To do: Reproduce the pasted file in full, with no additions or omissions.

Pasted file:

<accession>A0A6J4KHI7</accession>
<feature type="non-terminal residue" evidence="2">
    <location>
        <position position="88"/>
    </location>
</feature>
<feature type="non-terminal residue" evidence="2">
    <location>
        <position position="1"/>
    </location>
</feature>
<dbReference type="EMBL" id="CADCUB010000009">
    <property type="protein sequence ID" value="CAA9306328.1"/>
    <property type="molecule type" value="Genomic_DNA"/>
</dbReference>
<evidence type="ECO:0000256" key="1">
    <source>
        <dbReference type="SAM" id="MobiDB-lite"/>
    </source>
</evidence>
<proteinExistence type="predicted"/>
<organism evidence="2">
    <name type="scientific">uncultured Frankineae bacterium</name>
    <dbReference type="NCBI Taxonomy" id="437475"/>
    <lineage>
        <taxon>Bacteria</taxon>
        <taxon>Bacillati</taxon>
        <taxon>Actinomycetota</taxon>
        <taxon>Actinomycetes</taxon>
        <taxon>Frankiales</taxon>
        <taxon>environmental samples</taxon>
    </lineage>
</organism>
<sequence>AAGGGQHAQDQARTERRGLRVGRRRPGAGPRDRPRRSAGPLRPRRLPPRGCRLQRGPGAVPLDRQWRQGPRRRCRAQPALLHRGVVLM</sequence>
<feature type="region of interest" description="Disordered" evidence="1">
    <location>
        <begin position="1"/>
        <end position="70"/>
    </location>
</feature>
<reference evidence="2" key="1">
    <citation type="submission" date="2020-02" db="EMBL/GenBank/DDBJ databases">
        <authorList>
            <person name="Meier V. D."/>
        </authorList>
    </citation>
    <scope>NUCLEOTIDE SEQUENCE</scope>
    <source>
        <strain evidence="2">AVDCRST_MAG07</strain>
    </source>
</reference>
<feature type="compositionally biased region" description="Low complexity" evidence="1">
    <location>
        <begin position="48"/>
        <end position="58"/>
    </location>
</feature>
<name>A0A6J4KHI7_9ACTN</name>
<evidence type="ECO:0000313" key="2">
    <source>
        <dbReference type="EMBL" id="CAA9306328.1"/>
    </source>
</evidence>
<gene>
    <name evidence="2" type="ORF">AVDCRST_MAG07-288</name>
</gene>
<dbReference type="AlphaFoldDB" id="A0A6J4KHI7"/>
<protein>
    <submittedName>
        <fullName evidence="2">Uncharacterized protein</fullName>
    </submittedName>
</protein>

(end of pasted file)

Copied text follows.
<accession>A0A6J4KHI7</accession>
<feature type="non-terminal residue" evidence="2">
    <location>
        <position position="88"/>
    </location>
</feature>
<feature type="non-terminal residue" evidence="2">
    <location>
        <position position="1"/>
    </location>
</feature>
<dbReference type="EMBL" id="CADCUB010000009">
    <property type="protein sequence ID" value="CAA9306328.1"/>
    <property type="molecule type" value="Genomic_DNA"/>
</dbReference>
<evidence type="ECO:0000256" key="1">
    <source>
        <dbReference type="SAM" id="MobiDB-lite"/>
    </source>
</evidence>
<proteinExistence type="predicted"/>
<organism evidence="2">
    <name type="scientific">uncultured Frankineae bacterium</name>
    <dbReference type="NCBI Taxonomy" id="437475"/>
    <lineage>
        <taxon>Bacteria</taxon>
        <taxon>Bacillati</taxon>
        <taxon>Actinomycetota</taxon>
        <taxon>Actinomycetes</taxon>
        <taxon>Frankiales</taxon>
        <taxon>environmental samples</taxon>
    </lineage>
</organism>
<sequence>AAGGGQHAQDQARTERRGLRVGRRRPGAGPRDRPRRSAGPLRPRRLPPRGCRLQRGPGAVPLDRQWRQGPRRRCRAQPALLHRGVVLM</sequence>
<feature type="region of interest" description="Disordered" evidence="1">
    <location>
        <begin position="1"/>
        <end position="70"/>
    </location>
</feature>
<reference evidence="2" key="1">
    <citation type="submission" date="2020-02" db="EMBL/GenBank/DDBJ databases">
        <authorList>
            <person name="Meier V. D."/>
        </authorList>
    </citation>
    <scope>NUCLEOTIDE SEQUENCE</scope>
    <source>
        <strain evidence="2">AVDCRST_MAG07</strain>
    </source>
</reference>
<feature type="compositionally biased region" description="Low complexity" evidence="1">
    <location>
        <begin position="48"/>
        <end position="58"/>
    </location>
</feature>
<name>A0A6J4KHI7_9ACTN</name>
<evidence type="ECO:0000313" key="2">
    <source>
        <dbReference type="EMBL" id="CAA9306328.1"/>
    </source>
</evidence>
<gene>
    <name evidence="2" type="ORF">AVDCRST_MAG07-288</name>
</gene>
<dbReference type="AlphaFoldDB" id="A0A6J4KHI7"/>
<protein>
    <submittedName>
        <fullName evidence="2">Uncharacterized protein</fullName>
    </submittedName>
</protein>